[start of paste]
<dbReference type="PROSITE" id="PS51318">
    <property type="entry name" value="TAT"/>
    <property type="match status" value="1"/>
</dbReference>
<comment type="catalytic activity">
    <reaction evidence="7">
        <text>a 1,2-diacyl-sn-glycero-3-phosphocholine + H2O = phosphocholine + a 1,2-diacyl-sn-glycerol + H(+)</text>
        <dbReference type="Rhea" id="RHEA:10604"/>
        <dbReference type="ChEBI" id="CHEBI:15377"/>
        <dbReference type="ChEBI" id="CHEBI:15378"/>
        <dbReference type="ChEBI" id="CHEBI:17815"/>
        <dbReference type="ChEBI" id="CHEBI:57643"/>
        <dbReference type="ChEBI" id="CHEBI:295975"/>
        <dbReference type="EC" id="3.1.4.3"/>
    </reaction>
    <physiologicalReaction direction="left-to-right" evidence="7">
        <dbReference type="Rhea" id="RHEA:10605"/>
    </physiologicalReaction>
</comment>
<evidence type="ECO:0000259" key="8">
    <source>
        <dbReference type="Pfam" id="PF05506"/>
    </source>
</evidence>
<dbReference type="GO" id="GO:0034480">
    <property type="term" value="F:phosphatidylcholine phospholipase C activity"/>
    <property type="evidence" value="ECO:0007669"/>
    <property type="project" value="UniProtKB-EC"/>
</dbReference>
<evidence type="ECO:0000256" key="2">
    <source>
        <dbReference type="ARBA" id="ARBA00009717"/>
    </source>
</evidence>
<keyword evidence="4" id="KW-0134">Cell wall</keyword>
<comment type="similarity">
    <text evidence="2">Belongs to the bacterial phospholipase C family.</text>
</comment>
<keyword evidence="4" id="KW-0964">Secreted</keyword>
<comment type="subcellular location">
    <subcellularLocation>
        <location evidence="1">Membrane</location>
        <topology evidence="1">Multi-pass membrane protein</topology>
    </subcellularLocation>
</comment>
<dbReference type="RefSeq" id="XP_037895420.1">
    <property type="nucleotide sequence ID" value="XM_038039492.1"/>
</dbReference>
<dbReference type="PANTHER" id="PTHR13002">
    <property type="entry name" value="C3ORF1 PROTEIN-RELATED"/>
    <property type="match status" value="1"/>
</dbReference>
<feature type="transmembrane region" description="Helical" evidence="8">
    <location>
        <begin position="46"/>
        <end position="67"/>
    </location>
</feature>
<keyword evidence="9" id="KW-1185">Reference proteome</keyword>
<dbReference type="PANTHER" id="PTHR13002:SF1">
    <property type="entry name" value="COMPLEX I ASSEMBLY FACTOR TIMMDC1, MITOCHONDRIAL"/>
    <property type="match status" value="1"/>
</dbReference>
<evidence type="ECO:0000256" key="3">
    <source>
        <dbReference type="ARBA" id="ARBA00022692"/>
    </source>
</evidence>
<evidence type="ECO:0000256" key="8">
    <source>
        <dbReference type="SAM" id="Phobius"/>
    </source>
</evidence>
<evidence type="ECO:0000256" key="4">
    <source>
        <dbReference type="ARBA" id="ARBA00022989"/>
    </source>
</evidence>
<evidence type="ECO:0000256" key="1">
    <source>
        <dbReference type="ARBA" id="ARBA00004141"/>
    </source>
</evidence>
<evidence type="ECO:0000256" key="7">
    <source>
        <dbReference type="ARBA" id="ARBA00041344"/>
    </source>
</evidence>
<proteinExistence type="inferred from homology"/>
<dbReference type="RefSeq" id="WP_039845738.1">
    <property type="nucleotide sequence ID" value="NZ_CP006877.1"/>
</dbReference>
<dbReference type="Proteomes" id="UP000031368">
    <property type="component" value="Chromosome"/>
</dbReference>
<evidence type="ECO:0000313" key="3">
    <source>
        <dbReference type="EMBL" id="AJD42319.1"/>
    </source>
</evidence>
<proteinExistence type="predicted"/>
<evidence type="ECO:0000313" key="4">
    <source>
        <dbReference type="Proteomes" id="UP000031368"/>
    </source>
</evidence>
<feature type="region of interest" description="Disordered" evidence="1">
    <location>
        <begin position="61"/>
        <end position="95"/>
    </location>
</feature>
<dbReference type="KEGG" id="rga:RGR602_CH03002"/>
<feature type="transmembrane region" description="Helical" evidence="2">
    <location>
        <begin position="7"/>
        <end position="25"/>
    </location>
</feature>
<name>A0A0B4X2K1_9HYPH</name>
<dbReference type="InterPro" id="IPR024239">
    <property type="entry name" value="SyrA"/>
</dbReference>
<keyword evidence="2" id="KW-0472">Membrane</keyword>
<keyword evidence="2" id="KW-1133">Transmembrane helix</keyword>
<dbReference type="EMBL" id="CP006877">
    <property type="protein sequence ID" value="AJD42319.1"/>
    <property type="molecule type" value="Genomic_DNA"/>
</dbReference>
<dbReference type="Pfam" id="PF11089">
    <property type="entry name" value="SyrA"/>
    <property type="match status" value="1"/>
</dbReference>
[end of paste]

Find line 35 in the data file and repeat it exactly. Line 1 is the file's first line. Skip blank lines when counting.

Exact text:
<keyword evidence="4" id="KW-0134">Cell wall</keyword>